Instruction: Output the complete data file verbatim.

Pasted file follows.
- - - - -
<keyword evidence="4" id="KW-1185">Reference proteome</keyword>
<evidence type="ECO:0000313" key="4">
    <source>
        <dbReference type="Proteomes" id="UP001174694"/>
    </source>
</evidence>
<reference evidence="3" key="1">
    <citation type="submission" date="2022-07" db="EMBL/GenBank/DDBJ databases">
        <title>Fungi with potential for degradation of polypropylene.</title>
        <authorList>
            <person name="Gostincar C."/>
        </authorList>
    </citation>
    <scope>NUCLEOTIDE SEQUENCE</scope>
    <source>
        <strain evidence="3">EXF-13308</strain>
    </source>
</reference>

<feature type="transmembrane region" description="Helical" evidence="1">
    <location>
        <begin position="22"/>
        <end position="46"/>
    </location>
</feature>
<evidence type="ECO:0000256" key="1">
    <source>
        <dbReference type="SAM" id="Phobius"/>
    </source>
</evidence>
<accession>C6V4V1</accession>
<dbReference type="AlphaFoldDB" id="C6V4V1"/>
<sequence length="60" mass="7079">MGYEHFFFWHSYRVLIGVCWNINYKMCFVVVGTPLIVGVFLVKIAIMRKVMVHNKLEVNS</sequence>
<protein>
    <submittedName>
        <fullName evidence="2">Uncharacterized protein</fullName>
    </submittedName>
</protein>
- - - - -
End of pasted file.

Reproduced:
<keyword evidence="4" id="KW-1185">Reference proteome</keyword>
<evidence type="ECO:0000313" key="4">
    <source>
        <dbReference type="Proteomes" id="UP001174694"/>
    </source>
</evidence>
<reference evidence="3" key="1">
    <citation type="submission" date="2022-07" db="EMBL/GenBank/DDBJ databases">
        <title>Fungi with potential for degradation of polypropylene.</title>
        <authorList>
            <person name="Gostincar C."/>
        </authorList>
    </citation>
    <scope>NUCLEOTIDE SEQUENCE</scope>
    <source>
        <strain evidence="3">EXF-13308</strain>
    </source>
</reference>

<feature type="transmembrane region" description="Helical" evidence="1">
    <location>
        <begin position="22"/>
        <end position="46"/>
    </location>
</feature>
<evidence type="ECO:0000256" key="1">
    <source>
        <dbReference type="SAM" id="Phobius"/>
    </source>
</evidence>
<accession>C6V4V1</accession>
<dbReference type="AlphaFoldDB" id="C6V4V1"/>
<sequence length="60" mass="7079">MGYEHFFFWHSYRVLIGVCWNINYKMCFVVVGTPLIVGVFLVKIAIMRKVMVHNKLEVNS</sequence>
<protein>
    <submittedName>
        <fullName evidence="2">Uncharacterized protein</fullName>
    </submittedName>
</protein>